“Pray for Israel — Act for Israel”
That was the fervent banner headline I splashed across the front page of Heritage, a small Jewish weekly in Los Angeles, on Monday, June 5, 1967.
The time was 8 p.m. in the Middle East, but only 10 a.m. in Los Angeles. As I drove to the paper’s printing plant in Culver City, the car radio blasted news of Arab boasts that their forces were about to take Tel Aviv and throw the trembling Zionists into the sea.
Normally, I would have been at my regular job as a science writer at UCLA, but Herb Brin, the editor, circulation manager, advertising director and everything else at Heritage, had left a week earlier on a press trip to Israel and had asked me to fill in, reading the page proofs of the week’s edition.
I threw out whatever bar mitzvah extravaganza was gracing the front page and, at a fever pitch, wrote about the catastrophe again facing the Jewish people, a scant 22 years after the end of the Holocaust, and implored readers to rally around the defenders of the Jewish state.
The paper was delivered to its readers on Friday, June 9. By that time, of course, the world knew that Israeli forces had won a stunning victory. So quickly had events moved that my stirring headline of four days earlier already had the feel of ancient history.
Two weeks later, I looked back on that tumultuous month and wrote, “The three weeks — from the beginning of the crisis to the final cease fire — were one of those rare periods of total emotional immersion which a man remembers to his dying day.
“Who will forget the midnight calls, the morning and evening emergency meetings, the knuckle-cracking hours glued to the radio and the TV screen, the committee resolutions that were outpaced by events as soon as they were passed, the stomach-knotting hours and days waiting for a telegram from relatives in Israel?”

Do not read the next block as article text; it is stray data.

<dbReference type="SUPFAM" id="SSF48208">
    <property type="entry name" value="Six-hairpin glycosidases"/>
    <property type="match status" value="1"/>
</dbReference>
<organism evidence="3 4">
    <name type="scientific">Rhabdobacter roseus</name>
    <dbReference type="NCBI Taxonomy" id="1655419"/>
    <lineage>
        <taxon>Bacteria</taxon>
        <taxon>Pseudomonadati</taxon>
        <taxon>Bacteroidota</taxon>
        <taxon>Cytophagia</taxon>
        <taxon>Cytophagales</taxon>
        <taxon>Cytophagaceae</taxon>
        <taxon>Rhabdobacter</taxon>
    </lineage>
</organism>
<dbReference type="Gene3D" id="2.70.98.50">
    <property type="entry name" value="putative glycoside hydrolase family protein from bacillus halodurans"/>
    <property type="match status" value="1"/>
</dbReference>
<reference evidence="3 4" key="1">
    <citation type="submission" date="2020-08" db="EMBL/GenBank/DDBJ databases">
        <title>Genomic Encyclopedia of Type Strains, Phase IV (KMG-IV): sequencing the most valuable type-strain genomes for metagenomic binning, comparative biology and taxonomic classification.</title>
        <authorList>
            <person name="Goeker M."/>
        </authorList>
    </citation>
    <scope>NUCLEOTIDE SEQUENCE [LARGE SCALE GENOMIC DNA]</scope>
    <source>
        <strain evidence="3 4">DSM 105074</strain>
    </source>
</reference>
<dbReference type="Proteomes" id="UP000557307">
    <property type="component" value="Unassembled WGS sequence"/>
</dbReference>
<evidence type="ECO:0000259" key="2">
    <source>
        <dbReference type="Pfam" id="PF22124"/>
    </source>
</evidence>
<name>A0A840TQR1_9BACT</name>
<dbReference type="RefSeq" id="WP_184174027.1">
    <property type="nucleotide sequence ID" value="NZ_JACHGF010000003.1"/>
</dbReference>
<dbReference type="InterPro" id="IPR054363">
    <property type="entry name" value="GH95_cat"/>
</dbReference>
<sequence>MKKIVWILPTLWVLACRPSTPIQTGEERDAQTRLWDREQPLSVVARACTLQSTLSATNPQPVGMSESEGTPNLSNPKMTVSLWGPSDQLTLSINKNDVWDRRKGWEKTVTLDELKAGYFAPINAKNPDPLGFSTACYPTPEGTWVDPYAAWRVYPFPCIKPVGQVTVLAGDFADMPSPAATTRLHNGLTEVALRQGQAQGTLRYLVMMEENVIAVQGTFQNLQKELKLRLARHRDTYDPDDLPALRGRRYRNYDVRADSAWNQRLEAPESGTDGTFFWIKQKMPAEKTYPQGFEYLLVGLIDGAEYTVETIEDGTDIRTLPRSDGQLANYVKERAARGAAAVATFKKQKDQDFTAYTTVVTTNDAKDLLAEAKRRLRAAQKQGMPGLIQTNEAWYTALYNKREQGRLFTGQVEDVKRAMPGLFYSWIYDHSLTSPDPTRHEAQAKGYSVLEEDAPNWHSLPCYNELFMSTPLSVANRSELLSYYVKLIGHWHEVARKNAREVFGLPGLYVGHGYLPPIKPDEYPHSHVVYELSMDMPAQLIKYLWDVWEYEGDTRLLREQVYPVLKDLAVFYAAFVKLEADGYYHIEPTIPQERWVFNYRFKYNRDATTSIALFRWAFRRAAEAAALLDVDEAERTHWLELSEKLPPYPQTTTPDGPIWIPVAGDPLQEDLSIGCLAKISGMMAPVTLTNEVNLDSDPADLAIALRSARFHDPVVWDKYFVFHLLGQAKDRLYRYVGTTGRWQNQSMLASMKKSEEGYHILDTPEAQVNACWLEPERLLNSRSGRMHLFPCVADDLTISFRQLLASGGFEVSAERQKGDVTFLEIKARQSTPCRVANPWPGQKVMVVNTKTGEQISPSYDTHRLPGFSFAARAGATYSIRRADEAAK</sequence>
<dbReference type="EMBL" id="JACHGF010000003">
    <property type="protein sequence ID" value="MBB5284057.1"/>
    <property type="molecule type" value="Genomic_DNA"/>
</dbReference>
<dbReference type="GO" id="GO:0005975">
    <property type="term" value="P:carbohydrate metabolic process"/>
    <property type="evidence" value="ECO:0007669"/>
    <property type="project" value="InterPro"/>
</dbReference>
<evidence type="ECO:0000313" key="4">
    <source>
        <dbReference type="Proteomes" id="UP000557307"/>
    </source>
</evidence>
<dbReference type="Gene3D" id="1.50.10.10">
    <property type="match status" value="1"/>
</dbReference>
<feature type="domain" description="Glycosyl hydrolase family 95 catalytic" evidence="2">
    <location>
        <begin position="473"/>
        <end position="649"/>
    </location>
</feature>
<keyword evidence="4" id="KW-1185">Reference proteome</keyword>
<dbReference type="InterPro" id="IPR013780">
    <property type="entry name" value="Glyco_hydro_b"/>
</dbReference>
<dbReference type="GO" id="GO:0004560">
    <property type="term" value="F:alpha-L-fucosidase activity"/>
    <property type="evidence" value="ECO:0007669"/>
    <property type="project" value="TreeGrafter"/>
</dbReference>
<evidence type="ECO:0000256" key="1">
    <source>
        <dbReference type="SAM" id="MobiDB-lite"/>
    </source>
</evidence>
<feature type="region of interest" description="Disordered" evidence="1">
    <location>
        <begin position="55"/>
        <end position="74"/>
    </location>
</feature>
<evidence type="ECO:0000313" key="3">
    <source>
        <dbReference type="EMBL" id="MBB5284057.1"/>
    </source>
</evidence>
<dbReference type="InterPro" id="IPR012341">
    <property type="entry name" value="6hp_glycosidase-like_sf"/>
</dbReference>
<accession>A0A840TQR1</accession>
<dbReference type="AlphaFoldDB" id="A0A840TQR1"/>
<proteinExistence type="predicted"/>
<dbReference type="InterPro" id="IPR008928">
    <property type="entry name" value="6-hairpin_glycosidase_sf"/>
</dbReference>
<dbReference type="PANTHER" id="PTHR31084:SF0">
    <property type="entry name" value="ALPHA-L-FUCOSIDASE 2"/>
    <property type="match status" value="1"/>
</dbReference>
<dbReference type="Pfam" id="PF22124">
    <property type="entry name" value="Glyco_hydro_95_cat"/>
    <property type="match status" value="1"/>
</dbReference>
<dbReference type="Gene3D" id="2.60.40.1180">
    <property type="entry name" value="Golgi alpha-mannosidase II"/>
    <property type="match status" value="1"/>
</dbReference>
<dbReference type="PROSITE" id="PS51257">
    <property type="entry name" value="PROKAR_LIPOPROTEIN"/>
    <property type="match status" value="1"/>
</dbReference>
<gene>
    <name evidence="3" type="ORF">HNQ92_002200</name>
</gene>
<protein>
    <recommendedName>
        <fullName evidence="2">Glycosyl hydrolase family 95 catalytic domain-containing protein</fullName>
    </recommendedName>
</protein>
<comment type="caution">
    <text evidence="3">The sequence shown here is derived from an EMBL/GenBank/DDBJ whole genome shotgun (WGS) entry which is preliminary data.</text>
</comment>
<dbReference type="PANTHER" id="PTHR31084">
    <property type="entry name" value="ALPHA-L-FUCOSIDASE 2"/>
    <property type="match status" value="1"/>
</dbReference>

Besides changing the map and power balance of the region, Israel’s victory had a profound psychological impact on American Jews — and how they were viewed by their gentile countrymen — even exceeding the impact of the 1948 war that secured the independence of Israel.
In 1967, the American Jewish community, molded for decades by a “don’t make waves” mentality — which shamefully persisted throughout the Holocaust — finally found its voice. Not only a voice, but the communal body stiffened its collective spine, stopped worrying about accusations of dual loyalty and pitched in as all Americans did after Pearl Harbor.
Young Jews, who were ardently protesting against the United States’ role in the Vietnam War, clamored to go to Israel to join the fighting or work the land. Academicians and intellectuals, usually busy concentrating on their research, joined mass demonstrations. Israel-related agencies were besieged by thousands of instant donors — the wealthy waving million-dollar checks, the poorer hocking valuables or taking out loans to make their contributions.
To their surprise, even timorous Jews discovered that the great majority of their countrymen, whose prevalent anti-Semitism had only been spurred by Jewish success in medicine, the arts and commerce, now expressed unbounded admiration that the Jews in Israel could fight and win against all odds.